We here at Apex Shrine know the importance of respecting the classics. This doesn’t only apply to the music we listen to, it applies to the type of equipment we buy.
For example, my baby (Jack writing) is a Fender Deluxe Reverb that was built in 1972, and lightly modified somewhere along the line to copy a design that is even older still.
Why drag around such an old dog? Surely they’ve come up with bigger and better things in the past 40 or so years, right? Well, it really depends on who you ask!
Amplifier technology really did reach its zenith in the mid to late 60’s, and a lot of amp snobs would agree with that fact. Fender pretty much nailed it early on with their Bassman design, one of which is Danny’s larger tweed colored amp that he brings to shows. The perfect balance of pre and power amp tubes, and the hand-wired circuitry made these babies just sing. Amps of this primitive yet perfect design are so sensitive to the touch of the string, and so powerful in their purity and cleanliness.
So we try to stick to that, simply because to our ears, these machines cannot be beat!
Pawn shop guitars are way too much fun as well. My main axe is a 1969 Harmony Rocket hollow body. It is an example of an instrument you would see in a Sears catalog in the 60’s. It was made in America, although much more cheaply than Gibsons and Fenders, but it still feels and sounds amazing! On stage, so much harmonic feedback flows through the pickups when in tight quarters that it feels like the guitar is about to explode!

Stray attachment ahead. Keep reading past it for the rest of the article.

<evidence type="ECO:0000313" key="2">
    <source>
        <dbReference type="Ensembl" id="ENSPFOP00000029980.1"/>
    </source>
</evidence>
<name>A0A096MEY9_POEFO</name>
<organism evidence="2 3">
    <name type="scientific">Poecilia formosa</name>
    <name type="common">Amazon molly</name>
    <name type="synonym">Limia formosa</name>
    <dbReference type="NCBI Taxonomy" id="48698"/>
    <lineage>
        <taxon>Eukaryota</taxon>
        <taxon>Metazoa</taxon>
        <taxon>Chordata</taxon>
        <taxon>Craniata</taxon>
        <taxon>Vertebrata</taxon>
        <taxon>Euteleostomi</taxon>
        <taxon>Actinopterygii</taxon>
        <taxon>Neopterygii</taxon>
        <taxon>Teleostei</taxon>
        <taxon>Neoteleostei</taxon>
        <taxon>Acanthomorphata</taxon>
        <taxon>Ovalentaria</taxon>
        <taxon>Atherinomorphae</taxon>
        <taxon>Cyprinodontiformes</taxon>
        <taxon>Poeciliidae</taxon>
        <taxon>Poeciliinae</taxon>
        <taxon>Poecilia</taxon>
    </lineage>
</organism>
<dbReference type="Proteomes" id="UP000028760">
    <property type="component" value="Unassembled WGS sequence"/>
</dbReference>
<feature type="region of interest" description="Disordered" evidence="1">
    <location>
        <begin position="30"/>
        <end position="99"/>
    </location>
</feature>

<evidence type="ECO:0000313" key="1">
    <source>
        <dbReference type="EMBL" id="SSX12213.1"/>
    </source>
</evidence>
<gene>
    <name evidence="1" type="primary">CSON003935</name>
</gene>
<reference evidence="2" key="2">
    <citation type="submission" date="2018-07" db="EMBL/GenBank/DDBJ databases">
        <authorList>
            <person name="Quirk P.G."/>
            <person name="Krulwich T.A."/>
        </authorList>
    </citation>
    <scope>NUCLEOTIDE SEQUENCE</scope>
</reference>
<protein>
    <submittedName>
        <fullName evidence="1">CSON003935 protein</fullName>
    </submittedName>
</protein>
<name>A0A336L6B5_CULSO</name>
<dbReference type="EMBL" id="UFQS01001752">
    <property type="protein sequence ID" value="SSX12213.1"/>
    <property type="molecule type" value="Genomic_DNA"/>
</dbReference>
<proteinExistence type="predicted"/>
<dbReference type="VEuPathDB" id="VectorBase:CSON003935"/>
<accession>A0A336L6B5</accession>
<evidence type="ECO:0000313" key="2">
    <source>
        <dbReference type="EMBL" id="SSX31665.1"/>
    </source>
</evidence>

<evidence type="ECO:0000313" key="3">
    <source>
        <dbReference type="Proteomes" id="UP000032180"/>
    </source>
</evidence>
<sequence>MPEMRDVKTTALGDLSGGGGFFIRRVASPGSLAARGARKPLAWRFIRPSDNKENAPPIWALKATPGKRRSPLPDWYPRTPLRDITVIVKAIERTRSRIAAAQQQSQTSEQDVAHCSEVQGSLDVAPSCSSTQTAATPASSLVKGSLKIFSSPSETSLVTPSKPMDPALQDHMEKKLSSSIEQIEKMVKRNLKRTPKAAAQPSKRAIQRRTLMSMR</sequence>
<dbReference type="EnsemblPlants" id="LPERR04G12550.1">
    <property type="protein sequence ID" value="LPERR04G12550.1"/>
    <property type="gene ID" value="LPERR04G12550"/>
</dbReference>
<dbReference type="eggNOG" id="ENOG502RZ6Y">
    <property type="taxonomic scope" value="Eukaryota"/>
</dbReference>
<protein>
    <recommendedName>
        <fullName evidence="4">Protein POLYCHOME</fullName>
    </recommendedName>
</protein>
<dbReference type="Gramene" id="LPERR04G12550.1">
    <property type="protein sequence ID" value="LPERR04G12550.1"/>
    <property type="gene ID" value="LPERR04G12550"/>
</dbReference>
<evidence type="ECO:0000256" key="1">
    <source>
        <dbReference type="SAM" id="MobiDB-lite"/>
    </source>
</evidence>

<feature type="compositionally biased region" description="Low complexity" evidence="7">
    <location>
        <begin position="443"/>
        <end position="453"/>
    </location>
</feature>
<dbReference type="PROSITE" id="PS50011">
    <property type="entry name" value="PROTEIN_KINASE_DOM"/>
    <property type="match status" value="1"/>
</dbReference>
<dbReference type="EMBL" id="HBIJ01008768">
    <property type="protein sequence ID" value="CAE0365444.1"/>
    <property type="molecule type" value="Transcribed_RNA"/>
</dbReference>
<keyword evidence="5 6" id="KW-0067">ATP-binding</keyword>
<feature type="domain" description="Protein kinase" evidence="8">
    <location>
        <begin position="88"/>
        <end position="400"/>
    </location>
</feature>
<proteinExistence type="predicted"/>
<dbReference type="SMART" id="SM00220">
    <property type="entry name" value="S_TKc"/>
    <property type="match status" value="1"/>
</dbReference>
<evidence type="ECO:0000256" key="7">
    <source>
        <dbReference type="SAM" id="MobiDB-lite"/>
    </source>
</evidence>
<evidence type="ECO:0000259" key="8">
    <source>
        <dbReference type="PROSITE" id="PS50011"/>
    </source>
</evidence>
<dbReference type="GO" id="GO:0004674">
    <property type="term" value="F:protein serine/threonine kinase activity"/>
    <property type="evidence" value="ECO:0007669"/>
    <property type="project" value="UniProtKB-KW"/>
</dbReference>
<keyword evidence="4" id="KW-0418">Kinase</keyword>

Brandon uses a pawn shop creation as well for his bass. It was built from catalog parts in the 80’s, and is so heavy that no human besides he can even lift it. That thing gives so much lowdown tone that we worry for the speakers in the bass amp, but that is a whole different article all together!
Throw in the $40 Hammond house organ I found at Value Village to beef up some of our recordings, and the Shrine can be considered nicely rounded off with some hot vintage gear. The only thing that spoils the aesthetic is the silver MacBooks that we record into out of either our digital or analog boards.
But that’s the way it goes today, and we are thankful we can record digitally with so much ease. The world of music is really opening up to creative types at home, and no matter what gear you use, there are endless ways to carve out some pretty killer tone.
Just another little glimpse at our thoughts Inside the Shrine!